AB 3192 [Muratsuchi; D-Torrance]

Monday, February 26, 2024

Article provided by the SCGA

We picked up this late entry into the 2024 Assembly pile just before we sent out last Wednesday’s Public Affairs Update – a report that was mostly about the way in which Mother Nature and the California Legislature had given us a breather “to focus less on the exigencies of the moment and more on the challenges of the longer term.” “Mostly” but not entirely, as we edited the Update just before sending to indicate that we had tagged AB 3192 for additional scrutiny with an eye toward coalescing SCGA’s partners in the California Alliance for Golf (CAG) around some kind of response.

That “additional scrutiny” has only heightened our resolve to proceed down this road.


AB 3192 [“Major Coastal Resorts Environmental Accountability Act”] would among other things prohibit the use of “any nonorganic pesticide or fertilizing material at a “major coastal resort” that per the Act is defined as a resort or hotel that meets all of the following:

  • Is composed of more than 300 guest rooms or units.
  • Includes or operates a golf course on the premises.
  • Is located in whole or in part in the coastal zone.
  • Is either of the following:
    • Located, in any part, within 100 meters of the mean high tide line of the sea.
    • Includes, is adjacent to, or is within 400 meters of, any part of any of the following:
      • An environmentally sensitive area.
      • A sensitive coastal resource area.
      • An area otherwise protected or preserved under state, federal, or local law, including, but not limited to, marine managed areas and marine protected areas as defined under Section 36602.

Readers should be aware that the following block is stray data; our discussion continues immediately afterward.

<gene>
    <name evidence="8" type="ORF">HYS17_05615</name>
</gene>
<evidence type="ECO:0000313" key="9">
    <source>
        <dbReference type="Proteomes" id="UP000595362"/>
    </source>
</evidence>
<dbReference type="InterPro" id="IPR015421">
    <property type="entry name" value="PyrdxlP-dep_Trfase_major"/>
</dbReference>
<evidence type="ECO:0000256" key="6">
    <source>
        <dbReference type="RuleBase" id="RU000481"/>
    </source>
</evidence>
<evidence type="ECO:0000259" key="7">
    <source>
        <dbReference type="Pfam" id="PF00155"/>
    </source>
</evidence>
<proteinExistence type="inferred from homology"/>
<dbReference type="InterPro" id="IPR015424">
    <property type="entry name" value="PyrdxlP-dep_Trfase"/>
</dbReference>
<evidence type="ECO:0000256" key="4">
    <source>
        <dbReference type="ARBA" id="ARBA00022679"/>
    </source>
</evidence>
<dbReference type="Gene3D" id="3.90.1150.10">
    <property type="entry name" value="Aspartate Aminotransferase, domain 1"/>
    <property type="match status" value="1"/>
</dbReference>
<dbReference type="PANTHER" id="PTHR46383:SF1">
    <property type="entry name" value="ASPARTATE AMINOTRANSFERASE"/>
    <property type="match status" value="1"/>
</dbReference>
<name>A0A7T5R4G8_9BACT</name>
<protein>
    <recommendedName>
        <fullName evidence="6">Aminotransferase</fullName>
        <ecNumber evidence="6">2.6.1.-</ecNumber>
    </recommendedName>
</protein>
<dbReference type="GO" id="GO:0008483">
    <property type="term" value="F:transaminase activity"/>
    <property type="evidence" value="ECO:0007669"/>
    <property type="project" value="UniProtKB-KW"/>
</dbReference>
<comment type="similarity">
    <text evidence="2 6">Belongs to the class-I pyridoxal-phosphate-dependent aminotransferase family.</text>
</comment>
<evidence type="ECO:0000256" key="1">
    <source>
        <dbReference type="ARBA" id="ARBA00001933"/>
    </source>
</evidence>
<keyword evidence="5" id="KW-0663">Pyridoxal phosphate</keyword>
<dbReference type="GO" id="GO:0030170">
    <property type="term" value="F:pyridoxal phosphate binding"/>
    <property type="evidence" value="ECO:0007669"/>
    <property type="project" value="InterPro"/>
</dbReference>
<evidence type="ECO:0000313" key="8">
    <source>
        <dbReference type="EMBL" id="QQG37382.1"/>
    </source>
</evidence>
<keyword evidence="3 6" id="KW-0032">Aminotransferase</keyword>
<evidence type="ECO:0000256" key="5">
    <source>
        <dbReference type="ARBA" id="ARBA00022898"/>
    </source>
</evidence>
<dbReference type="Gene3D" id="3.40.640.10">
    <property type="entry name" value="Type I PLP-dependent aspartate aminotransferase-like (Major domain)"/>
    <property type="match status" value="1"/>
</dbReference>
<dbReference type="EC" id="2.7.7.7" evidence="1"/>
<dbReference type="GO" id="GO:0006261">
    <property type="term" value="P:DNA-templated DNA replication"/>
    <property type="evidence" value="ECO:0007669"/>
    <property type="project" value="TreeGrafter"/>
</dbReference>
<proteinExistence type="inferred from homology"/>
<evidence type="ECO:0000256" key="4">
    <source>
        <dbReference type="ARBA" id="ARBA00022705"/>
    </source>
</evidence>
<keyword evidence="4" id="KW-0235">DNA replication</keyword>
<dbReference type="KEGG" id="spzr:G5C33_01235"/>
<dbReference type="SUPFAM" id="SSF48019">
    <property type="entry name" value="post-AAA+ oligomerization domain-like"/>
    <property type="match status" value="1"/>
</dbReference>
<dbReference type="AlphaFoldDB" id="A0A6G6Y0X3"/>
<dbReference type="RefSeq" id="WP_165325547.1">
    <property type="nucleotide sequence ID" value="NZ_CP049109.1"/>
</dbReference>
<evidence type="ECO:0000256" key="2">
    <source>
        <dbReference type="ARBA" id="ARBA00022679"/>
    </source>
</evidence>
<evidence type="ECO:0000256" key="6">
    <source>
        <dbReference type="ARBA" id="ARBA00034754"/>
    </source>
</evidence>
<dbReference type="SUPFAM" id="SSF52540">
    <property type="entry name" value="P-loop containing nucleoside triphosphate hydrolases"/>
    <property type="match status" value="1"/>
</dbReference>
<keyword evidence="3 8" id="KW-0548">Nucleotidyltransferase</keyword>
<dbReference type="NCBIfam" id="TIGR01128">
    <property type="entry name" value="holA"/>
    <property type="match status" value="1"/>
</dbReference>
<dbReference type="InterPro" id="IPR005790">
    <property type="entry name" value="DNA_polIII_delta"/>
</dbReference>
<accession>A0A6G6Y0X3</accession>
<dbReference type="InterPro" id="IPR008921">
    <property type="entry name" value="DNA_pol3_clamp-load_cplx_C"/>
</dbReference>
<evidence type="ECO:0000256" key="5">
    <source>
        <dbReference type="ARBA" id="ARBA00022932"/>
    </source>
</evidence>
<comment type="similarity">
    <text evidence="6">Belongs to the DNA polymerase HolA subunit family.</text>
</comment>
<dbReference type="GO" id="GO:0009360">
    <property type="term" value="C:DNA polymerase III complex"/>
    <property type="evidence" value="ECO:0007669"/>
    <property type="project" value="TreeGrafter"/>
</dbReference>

• The habitat of a species protected under state, federal, or local law, including, but not limited to, species that are identified as endangered, threatened, rare, species of concern, or species of special concern by a state or federal agency, and special status species tracked by the Department of Fish and Wildlife’s California Natural Diversity Database.

Per the language of the bill:

“Pesticide” means a conventional pesticide with all active ingredients other than biological pesticides and antimicrobial pesticides, with conventional active ingredients generally produced synthetically, including synthetic chemicals that prevent, mitigate, destroy, or repel any pest or that act as a plant growth regulator, desiccant, defoliant, or nitrogen stabilizer, and shall include insecticides, herbicides, rodenticides, fungicides, and growth regulators.

A broad definition to say the least and certainly one that would include at least some of the products now permitted in California’s Coastal Zone. It’s important to remember that certain non-organic inputs permitted in the rest of California are already prohibited in the area deemed “coastal zone” and regulated as well as permitted separately by the California Coastal Commission.

There are additional proscriptions in the bill related to the use of single use plastics along with additional layers of oversight, stringent compliance audits, and a set of focused whistleblower protections for employees who report violations to state agencies. But it’s the blanket use of all “fertilizing materials” that is of concern to the golf community.